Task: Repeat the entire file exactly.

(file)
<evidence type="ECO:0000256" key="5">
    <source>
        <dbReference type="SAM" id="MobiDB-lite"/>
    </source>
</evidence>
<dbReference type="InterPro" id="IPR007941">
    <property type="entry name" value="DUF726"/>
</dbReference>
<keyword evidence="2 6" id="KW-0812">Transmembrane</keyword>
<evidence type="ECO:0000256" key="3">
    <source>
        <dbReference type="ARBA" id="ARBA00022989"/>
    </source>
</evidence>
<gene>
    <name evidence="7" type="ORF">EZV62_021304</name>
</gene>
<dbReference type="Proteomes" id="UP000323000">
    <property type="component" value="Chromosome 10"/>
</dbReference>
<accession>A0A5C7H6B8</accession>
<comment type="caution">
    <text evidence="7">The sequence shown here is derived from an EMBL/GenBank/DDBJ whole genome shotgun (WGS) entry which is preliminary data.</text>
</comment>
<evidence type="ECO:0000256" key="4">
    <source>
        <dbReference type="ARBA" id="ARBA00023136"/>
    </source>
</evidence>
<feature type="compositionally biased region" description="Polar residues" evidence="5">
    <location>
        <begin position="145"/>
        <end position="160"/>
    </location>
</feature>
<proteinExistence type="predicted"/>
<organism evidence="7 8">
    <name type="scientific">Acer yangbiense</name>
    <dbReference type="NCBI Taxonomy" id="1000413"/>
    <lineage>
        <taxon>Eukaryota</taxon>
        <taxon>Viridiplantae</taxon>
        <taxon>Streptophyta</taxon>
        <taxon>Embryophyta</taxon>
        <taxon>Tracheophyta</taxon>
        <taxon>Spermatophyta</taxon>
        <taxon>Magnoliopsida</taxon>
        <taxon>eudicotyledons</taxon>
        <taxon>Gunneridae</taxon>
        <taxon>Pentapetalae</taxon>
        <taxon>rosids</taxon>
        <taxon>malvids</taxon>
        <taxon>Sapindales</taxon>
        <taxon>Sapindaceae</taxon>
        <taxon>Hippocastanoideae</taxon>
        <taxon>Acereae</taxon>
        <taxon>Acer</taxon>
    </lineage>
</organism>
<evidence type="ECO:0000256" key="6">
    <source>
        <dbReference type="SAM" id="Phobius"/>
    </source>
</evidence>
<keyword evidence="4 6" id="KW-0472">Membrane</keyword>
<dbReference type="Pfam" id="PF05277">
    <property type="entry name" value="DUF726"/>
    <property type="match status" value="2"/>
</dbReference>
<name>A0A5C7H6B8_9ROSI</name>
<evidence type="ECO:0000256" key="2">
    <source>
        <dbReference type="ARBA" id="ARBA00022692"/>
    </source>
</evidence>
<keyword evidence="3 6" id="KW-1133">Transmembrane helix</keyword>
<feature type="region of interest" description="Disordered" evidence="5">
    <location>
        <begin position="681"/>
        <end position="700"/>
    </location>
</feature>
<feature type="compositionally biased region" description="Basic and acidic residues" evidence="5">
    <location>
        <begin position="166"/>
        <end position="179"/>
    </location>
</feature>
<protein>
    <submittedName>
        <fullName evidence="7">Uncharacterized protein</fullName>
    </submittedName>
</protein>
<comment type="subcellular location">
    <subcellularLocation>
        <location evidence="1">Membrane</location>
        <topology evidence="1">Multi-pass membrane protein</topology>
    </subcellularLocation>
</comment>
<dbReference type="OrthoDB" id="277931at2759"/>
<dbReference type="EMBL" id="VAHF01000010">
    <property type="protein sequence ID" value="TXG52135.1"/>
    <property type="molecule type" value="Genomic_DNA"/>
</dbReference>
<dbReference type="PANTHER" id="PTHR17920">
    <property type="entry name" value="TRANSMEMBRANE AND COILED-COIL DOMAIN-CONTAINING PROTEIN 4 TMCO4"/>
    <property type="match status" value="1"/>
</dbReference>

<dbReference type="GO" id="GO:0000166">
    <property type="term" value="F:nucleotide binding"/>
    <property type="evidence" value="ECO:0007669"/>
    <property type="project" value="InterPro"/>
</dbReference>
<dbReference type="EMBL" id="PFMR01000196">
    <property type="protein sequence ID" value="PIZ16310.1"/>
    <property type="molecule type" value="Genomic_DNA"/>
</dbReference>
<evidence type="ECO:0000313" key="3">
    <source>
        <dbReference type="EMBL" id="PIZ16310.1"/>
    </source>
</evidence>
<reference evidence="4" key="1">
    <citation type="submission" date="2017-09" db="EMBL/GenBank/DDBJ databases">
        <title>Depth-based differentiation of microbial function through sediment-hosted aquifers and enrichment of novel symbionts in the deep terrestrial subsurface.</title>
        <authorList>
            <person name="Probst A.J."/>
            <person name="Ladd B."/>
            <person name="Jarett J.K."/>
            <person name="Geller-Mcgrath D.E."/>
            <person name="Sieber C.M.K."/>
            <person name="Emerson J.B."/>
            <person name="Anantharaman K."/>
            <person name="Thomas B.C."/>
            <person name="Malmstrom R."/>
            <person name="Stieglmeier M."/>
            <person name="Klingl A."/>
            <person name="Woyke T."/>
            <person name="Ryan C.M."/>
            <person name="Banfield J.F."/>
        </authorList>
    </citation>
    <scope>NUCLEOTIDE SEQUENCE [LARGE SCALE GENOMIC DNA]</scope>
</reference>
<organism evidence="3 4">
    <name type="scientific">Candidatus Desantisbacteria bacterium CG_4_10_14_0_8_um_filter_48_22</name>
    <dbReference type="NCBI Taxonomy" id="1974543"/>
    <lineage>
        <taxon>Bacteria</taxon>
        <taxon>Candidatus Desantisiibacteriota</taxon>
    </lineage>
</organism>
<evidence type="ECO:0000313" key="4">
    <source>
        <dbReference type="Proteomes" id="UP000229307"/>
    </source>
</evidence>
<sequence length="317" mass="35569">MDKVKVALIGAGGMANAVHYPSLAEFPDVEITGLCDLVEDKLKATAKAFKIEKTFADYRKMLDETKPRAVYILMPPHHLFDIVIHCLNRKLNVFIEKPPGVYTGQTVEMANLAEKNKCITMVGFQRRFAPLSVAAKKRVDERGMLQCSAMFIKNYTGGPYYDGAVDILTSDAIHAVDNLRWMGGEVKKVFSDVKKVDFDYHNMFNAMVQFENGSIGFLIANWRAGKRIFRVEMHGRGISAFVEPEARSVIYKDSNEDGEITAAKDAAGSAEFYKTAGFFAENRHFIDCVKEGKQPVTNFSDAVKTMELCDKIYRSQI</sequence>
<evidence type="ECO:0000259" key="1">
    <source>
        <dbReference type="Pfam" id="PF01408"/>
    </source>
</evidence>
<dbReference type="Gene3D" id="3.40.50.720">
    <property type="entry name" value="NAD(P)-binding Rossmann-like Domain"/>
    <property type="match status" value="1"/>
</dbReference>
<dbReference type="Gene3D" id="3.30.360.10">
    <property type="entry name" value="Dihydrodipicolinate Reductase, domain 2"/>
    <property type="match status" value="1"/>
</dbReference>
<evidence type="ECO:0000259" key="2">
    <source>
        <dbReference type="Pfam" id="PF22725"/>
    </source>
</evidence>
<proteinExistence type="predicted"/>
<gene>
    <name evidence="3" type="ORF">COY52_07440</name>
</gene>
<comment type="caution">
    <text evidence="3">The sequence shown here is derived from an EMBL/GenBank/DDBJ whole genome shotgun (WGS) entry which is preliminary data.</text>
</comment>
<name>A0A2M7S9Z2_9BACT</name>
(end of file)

<evidence type="ECO:0000256" key="5">
    <source>
        <dbReference type="SAM" id="MobiDB-lite"/>
    </source>
</evidence>
<dbReference type="InterPro" id="IPR007941">
    <property type="entry name" value="DUF726"/>
</dbReference>
<keyword evidence="2 6" id="KW-0812">Transmembrane</keyword>
<evidence type="ECO:0000256" key="3">
    <source>
        <dbReference type="ARBA" id="ARBA00022989"/>
    </source>
</evidence>
<gene>
    <name evidence="7" type="ORF">EZV62_021304</name>
</gene>
<dbReference type="Proteomes" id="UP000323000">
    <property type="component" value="Chromosome 10"/>
</dbReference>
<accession>A0A5C7H6B8</accession>
<comment type="caution">
    <text evidence="7">The sequence shown here is derived from an EMBL/GenBank/DDBJ whole genome shotgun (WGS) entry which is preliminary data.</text>
</comment>
<evidence type="ECO:0000256" key="4">
    <source>
        <dbReference type="ARBA" id="ARBA00023136"/>
    </source>
</evidence>
<feature type="compositionally biased region" description="Polar residues" evidence="5">
    <location>
        <begin position="145"/>
        <end position="160"/>
    </location>
</feature>
<proteinExistence type="predicted"/>
<organism evidence="7 8">
    <name type="scientific">Acer yangbiense</name>
    <dbReference type="NCBI Taxonomy" id="1000413"/>
    <lineage>
        <taxon>Eukaryota</taxon>
        <taxon>Viridiplantae</taxon>
        <taxon>Streptophyta</taxon>
        <taxon>Embryophyta</taxon>
        <taxon>Tracheophyta</taxon>
        <taxon>Spermatophyta</taxon>
        <taxon>Magnoliopsida</taxon>
        <taxon>eudicotyledons</taxon>
        <taxon>Gunneridae</taxon>
        <taxon>Pentapetalae</taxon>
        <taxon>rosids</taxon>
        <taxon>malvids</taxon>
        <taxon>Sapindales</taxon>
        <taxon>Sapindaceae</taxon>
        <taxon>Hippocastanoideae</taxon>
        <taxon>Acereae</taxon>
        <taxon>Acer</taxon>
    </lineage>
</organism>
<evidence type="ECO:0000256" key="6">
    <source>
        <dbReference type="SAM" id="Phobius"/>
    </source>
</evidence>
<keyword evidence="4 6" id="KW-0472">Membrane</keyword>
<dbReference type="Pfam" id="PF05277">
    <property type="entry name" value="DUF726"/>
    <property type="match status" value="2"/>
</dbReference>
<name>A0A5C7H6B8_9ROSI</name>
<evidence type="ECO:0000256" key="2">
    <source>
        <dbReference type="ARBA" id="ARBA00022692"/>
    </source>
</evidence>
<keyword evidence="3 6" id="KW-1133">Transmembrane helix</keyword>
<feature type="region of interest" description="Disordered" evidence="5">
    <location>
        <begin position="681"/>
        <end position="700"/>
    </location>
</feature>
<feature type="compositionally biased region" description="Basic and acidic residues" evidence="5">
    <location>
        <begin position="166"/>
        <end position="179"/>
    </location>
</feature>
<protein>
    <submittedName>
        <fullName evidence="7">Uncharacterized protein</fullName>
    </submittedName>
</protein>
<comment type="subcellular location">
    <subcellularLocation>
        <location evidence="1">Membrane</location>
        <topology evidence="1">Multi-pass membrane protein</topology>
    </subcellularLocation>
</comment>
<dbReference type="OrthoDB" id="277931at2759"/>
<dbReference type="EMBL" id="VAHF01000010">
    <property type="protein sequence ID" value="TXG52135.1"/>
    <property type="molecule type" value="Genomic_DNA"/>
</dbReference>
<dbReference type="PANTHER" id="PTHR17920">
    <property type="entry name" value="TRANSMEMBRANE AND COILED-COIL DOMAIN-CONTAINING PROTEIN 4 TMCO4"/>
    <property type="match status" value="1"/>
</dbReference>

<dbReference type="GO" id="GO:0000166">
    <property type="term" value="F:nucleotide binding"/>
    <property type="evidence" value="ECO:0007669"/>
    <property type="project" value="InterPro"/>
</dbReference>
<dbReference type="EMBL" id="PFMR01000196">
    <property type="protein sequence ID" value="PIZ16310.1"/>
    <property type="molecule type" value="Genomic_DNA"/>
</dbReference>
<evidence type="ECO:0000313" key="3">
    <source>
        <dbReference type="EMBL" id="PIZ16310.1"/>
    </source>
</evidence>
<reference evidence="4" key="1">
    <citation type="submission" date="2017-09" db="EMBL/GenBank/DDBJ databases">
        <title>Depth-based differentiation of microbial function through sediment-hosted aquifers and enrichment of novel symbionts in the deep terrestrial subsurface.</title>
        <authorList>
            <person name="Probst A.J."/>
            <person name="Ladd B."/>
            <person name="Jarett J.K."/>
            <person name="Geller-Mcgrath D.E."/>
            <person name="Sieber C.M.K."/>
            <person name="Emerson J.B."/>
            <person name="Anantharaman K."/>
            <person name="Thomas B.C."/>
            <person name="Malmstrom R."/>
            <person name="Stieglmeier M."/>
            <person name="Klingl A."/>
            <person name="Woyke T."/>
            <person name="Ryan C.M."/>
            <person name="Banfield J.F."/>
        </authorList>
    </citation>
    <scope>NUCLEOTIDE SEQUENCE [LARGE SCALE GENOMIC DNA]</scope>
</reference>
<organism evidence="3 4">
    <name type="scientific">Candidatus Desantisbacteria bacterium CG_4_10_14_0_8_um_filter_48_22</name>
    <dbReference type="NCBI Taxonomy" id="1974543"/>
    <lineage>
        <taxon>Bacteria</taxon>
        <taxon>Candidatus Desantisiibacteriota</taxon>
    </lineage>
</organism>
<evidence type="ECO:0000313" key="4">
    <source>
        <dbReference type="Proteomes" id="UP000229307"/>
    </source>
</evidence>
<sequence length="317" mass="35569">MDKVKVALIGAGGMANAVHYPSLAEFPDVEITGLCDLVEDKLKATAKAFKIEKTFADYRKMLDETKPRAVYILMPPHHLFDIVIHCLNRKLNVFIEKPPGVYTGQTVEMANLAEKNKCITMVGFQRRFAPLSVAAKKRVDERGMLQCSAMFIKNYTGGPYYDGAVDILTSDAIHAVDNLRWMGGEVKKVFSDVKKVDFDYHNMFNAMVQFENGSIGFLIANWRAGKRIFRVEMHGRGISAFVEPEARSVIYKDSNEDGEITAAKDAAGSAEFYKTAGFFAENRHFIDCVKEGKQPVTNFSDAVKTMELCDKIYRSQI</sequence>
<evidence type="ECO:0000259" key="1">
    <source>
        <dbReference type="Pfam" id="PF01408"/>
    </source>
</evidence>
<dbReference type="Gene3D" id="3.40.50.720">
    <property type="entry name" value="NAD(P)-binding Rossmann-like Domain"/>
    <property type="match status" value="1"/>
</dbReference>
<dbReference type="Gene3D" id="3.30.360.10">
    <property type="entry name" value="Dihydrodipicolinate Reductase, domain 2"/>
    <property type="match status" value="1"/>
</dbReference>
<evidence type="ECO:0000259" key="2">
    <source>
        <dbReference type="Pfam" id="PF22725"/>
    </source>
</evidence>
<proteinExistence type="predicted"/>
<gene>
    <name evidence="3" type="ORF">COY52_07440</name>
</gene>
<comment type="caution">
    <text evidence="3">The sequence shown here is derived from an EMBL/GenBank/DDBJ whole genome shotgun (WGS) entry which is preliminary data.</text>
</comment>
<name>A0A2M7S9Z2_9BACT</name>